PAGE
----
Let me start by stating how grateful I am to have been featured on the front page of the Dominion Post today ( 10th January 2017) – it came as quite a surprise to me when I woke up and found my inbox full of messages from across the other side of the globe, letting me know. I do, however, want to set the record straight on a couple of points.
I was asked by my friend Emily Yates to write a short, three hundred word summary, on a city of my choosing that I thought rated highly in respect to accessibility – which I knew would then be used in a piece for The Independent. I did not, at any time, state that I thought Wellington was the most ‘accessible city in the world’, although I did decide to go with Wellington as my choice of accessible destination on the basis of my own personal experiences whilst in the city.
Let’s be clear on one thing – no city is ever 100% accessible for all. Wherever you go in the world, should you have any sort of access needs, you’re going to come up against obstacles at some point or other.
People often seem to forget that the term ‘reasonable adjustment’ in respect to making buildings more accessible, is just that – reasonable adjustment. The term loosely protects listed buildings and/or buildings that would require severe reconstruction work in order to be deemed ‘accessible’. It’s just a fact of life – some buildings won’t be accessible, and with that, some restaurants, bars, cafes, places of work etc. will be extremely difficult for a disabled individual to enter. Wellington is no exception to this, and there are many areas that still require work – even little things, like when the main toilet doors at Wellington Station were closed and I used to have to sit and wait until someone was exiting before I could quickly sneak in whilst the door was still temporarily ajar.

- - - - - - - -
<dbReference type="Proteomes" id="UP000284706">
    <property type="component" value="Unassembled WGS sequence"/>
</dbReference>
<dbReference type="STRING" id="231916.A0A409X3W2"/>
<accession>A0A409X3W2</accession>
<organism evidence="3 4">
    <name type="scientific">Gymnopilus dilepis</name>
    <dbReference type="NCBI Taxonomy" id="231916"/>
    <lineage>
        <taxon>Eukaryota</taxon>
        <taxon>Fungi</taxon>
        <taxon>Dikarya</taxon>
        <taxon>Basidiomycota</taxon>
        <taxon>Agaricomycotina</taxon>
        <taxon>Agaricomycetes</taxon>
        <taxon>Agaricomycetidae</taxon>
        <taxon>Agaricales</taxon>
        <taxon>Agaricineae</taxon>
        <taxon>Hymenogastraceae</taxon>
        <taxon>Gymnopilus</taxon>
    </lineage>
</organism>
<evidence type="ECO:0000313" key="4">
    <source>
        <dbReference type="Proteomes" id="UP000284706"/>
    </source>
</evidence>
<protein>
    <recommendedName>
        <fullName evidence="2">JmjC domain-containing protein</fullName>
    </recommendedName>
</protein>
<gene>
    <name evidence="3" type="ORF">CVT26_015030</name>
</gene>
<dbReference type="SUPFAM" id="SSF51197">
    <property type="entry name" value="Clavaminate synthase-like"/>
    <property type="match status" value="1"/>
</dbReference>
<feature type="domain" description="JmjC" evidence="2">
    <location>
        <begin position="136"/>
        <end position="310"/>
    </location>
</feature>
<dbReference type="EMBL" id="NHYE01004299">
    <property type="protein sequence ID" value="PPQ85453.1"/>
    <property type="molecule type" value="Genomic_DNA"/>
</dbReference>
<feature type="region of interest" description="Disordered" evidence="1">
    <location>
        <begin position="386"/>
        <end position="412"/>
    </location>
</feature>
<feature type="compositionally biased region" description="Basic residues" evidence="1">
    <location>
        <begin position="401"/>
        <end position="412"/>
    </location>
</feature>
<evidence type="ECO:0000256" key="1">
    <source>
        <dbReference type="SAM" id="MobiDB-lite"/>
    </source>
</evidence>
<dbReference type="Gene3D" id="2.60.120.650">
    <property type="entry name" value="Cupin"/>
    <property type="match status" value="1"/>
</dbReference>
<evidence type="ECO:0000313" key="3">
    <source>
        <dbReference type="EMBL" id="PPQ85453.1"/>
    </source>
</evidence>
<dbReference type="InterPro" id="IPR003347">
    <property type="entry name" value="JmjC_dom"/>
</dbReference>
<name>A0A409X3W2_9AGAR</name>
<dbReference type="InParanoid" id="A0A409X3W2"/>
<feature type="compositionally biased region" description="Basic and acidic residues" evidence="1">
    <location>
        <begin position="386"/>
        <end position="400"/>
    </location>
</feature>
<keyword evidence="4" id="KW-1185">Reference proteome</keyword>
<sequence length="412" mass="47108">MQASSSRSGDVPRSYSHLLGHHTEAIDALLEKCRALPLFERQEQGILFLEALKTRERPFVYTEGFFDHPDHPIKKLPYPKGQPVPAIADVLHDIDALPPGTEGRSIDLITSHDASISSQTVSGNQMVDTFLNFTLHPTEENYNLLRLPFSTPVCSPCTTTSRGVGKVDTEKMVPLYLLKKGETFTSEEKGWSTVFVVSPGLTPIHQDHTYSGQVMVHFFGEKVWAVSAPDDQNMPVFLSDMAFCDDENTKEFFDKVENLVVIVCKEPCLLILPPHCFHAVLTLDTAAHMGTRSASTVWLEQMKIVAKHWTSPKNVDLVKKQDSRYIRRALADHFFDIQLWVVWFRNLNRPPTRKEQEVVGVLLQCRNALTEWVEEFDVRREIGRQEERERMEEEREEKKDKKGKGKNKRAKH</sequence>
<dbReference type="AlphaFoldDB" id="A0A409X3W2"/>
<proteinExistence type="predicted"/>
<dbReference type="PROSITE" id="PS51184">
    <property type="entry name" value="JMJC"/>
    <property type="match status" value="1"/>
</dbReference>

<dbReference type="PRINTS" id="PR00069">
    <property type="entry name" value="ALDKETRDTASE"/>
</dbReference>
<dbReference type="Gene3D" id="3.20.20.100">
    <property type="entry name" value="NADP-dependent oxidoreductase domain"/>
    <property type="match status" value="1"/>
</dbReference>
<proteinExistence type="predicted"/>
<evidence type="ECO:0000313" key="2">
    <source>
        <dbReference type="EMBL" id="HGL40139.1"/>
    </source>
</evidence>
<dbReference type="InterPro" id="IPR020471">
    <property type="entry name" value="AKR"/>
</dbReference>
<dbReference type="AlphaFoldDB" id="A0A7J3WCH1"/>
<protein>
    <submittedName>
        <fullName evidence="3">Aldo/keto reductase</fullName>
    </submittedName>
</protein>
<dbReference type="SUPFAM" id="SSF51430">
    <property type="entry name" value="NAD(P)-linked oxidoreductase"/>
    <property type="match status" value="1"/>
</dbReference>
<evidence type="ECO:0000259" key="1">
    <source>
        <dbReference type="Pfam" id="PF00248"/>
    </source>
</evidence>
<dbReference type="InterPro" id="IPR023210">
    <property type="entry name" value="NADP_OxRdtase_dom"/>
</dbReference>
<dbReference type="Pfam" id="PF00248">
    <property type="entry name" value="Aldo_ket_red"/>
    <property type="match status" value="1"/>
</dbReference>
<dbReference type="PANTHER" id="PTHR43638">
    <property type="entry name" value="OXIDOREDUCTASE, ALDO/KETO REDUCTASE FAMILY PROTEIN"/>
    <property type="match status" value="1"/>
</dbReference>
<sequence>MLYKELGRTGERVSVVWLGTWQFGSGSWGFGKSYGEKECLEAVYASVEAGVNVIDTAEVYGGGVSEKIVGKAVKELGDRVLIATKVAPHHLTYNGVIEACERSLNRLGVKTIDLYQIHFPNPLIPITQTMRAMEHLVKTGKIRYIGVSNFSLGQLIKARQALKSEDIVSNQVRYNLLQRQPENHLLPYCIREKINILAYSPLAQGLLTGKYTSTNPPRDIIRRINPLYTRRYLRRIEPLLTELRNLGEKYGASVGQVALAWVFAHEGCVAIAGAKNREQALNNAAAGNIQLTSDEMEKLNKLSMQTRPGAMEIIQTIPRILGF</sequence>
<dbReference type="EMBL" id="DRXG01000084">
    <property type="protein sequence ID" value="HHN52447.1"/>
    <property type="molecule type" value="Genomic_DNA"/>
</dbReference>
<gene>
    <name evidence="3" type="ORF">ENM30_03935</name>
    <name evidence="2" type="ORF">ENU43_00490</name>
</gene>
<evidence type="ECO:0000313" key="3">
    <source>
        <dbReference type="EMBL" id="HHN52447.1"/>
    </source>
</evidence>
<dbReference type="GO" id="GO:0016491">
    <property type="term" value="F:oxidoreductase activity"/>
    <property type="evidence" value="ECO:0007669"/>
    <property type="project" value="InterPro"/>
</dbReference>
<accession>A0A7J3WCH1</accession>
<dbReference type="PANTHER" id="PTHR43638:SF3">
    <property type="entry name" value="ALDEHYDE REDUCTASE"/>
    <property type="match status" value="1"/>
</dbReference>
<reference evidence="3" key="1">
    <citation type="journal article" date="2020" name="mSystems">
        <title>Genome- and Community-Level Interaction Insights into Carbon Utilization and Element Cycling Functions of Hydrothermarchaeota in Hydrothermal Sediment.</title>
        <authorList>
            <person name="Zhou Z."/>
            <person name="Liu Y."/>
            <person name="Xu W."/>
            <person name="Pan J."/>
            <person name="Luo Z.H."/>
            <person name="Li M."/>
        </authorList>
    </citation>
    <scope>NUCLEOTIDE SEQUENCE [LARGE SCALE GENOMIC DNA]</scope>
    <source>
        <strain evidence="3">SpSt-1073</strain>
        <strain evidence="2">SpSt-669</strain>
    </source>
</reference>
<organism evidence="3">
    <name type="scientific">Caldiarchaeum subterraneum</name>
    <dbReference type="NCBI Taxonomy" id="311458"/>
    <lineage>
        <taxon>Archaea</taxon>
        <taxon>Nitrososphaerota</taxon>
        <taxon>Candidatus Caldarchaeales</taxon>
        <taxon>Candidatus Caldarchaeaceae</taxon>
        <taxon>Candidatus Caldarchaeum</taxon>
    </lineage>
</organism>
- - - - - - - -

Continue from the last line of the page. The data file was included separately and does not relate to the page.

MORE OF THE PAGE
Also, I’d be a fool to say that Wellington’s naturally hilly terrain isn’t tough on the old shoulders when getting about, but I stand by (excuse the pun) my claims that logistically Wellington is great – with electronic boards that notify you when the next low-level bus is arriving and excellent staff help on most local trains in and out of the CBD, I really did feel like I was spoilt for choice.
Out of all the city’s I’ve been to across the world, Wellington is by far leading the way when it comes to ensuring access is a high priority. Since I left the city in May 2016, I’ve seen wonderful progress continue to be made by the likes of Erin Gough – a Wellingtonian disability rights activist and all round super woman – who is striving to make every last stretch of New Zealand’s capital accessible for all.
From the massive array of services offered to disabled visitors at The Museum of New Zealand Te Papa Tongarewa, to the simple fact you can pick up a mobility scooter to use around the city, for free, by simply visiting the Wellington City Council building down by the water front – I really feel like Wellington has a boat load to offer, not to mention the fact it’s one hell of a trendy city with breath-taking scenic views!
I think Wellington is fantastic, and also an extremely inclusive city, and that’s why I felt it richly deserved a mention in the list of top destinations to travel to in 2017 if you’re disabled.
If you would like to read the article that accompanied my face on the front page of the Dominion Post then you can do so by clicking HERE!
I’ll be creating an Accessible Guide to Wellington eBook later this year – so stay tuned for that!